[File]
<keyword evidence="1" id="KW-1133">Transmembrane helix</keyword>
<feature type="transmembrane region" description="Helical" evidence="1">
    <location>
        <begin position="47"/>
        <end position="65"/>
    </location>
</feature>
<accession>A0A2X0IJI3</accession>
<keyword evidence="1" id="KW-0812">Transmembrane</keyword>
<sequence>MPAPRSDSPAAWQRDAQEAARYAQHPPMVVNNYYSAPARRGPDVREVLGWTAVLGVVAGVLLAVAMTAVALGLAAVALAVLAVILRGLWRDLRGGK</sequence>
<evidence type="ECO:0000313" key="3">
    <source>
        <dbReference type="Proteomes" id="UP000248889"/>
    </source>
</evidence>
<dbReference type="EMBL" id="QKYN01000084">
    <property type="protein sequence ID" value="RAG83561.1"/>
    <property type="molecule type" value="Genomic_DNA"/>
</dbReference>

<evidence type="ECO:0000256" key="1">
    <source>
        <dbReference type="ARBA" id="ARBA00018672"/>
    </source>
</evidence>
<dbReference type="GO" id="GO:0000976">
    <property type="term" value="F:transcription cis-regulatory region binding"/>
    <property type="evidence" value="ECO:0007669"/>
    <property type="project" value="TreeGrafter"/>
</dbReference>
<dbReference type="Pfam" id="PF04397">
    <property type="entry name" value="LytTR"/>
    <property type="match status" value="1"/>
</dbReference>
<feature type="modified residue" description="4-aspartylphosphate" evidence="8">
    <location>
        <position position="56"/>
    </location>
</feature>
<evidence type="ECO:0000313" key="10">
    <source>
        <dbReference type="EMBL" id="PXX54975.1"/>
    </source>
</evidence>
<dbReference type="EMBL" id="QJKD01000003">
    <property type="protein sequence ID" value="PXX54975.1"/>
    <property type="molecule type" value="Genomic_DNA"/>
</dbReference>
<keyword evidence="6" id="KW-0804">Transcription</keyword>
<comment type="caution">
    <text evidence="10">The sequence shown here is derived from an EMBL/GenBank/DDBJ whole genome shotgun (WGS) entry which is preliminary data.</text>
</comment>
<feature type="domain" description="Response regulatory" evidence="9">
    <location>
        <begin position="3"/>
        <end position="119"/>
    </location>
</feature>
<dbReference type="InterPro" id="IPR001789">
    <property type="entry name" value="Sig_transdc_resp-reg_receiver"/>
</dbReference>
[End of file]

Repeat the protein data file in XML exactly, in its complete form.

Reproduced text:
<keyword evidence="1" id="KW-1133">Transmembrane helix</keyword>
<feature type="transmembrane region" description="Helical" evidence="1">
    <location>
        <begin position="47"/>
        <end position="65"/>
    </location>
</feature>
<accession>A0A2X0IJI3</accession>
<keyword evidence="1" id="KW-0812">Transmembrane</keyword>
<sequence>MPAPRSDSPAAWQRDAQEAARYAQHPPMVVNNYYSAPARRGPDVREVLGWTAVLGVVAGVLLAVAMTAVALGLAAVALAVLAVILRGLWRDLRGGK</sequence>
<evidence type="ECO:0000313" key="3">
    <source>
        <dbReference type="Proteomes" id="UP000248889"/>
    </source>
</evidence>
<dbReference type="EMBL" id="QKYN01000084">
    <property type="protein sequence ID" value="RAG83561.1"/>
    <property type="molecule type" value="Genomic_DNA"/>
</dbReference>

<evidence type="ECO:0000256" key="1">
    <source>
        <dbReference type="ARBA" id="ARBA00018672"/>
    </source>
</evidence>
<dbReference type="GO" id="GO:0000976">
    <property type="term" value="F:transcription cis-regulatory region binding"/>
    <property type="evidence" value="ECO:0007669"/>
    <property type="project" value="TreeGrafter"/>
</dbReference>
<dbReference type="Pfam" id="PF04397">
    <property type="entry name" value="LytTR"/>
    <property type="match status" value="1"/>
</dbReference>
<feature type="modified residue" description="4-aspartylphosphate" evidence="8">
    <location>
        <position position="56"/>
    </location>
</feature>
<evidence type="ECO:0000313" key="10">
    <source>
        <dbReference type="EMBL" id="PXX54975.1"/>
    </source>
</evidence>
<dbReference type="EMBL" id="QJKD01000003">
    <property type="protein sequence ID" value="PXX54975.1"/>
    <property type="molecule type" value="Genomic_DNA"/>
</dbReference>
<keyword evidence="6" id="KW-0804">Transcription</keyword>
<comment type="caution">
    <text evidence="10">The sequence shown here is derived from an EMBL/GenBank/DDBJ whole genome shotgun (WGS) entry which is preliminary data.</text>
</comment>
<feature type="domain" description="Response regulatory" evidence="9">
    <location>
        <begin position="3"/>
        <end position="119"/>
    </location>
</feature>
<dbReference type="InterPro" id="IPR001789">
    <property type="entry name" value="Sig_transdc_resp-reg_receiver"/>
</dbReference>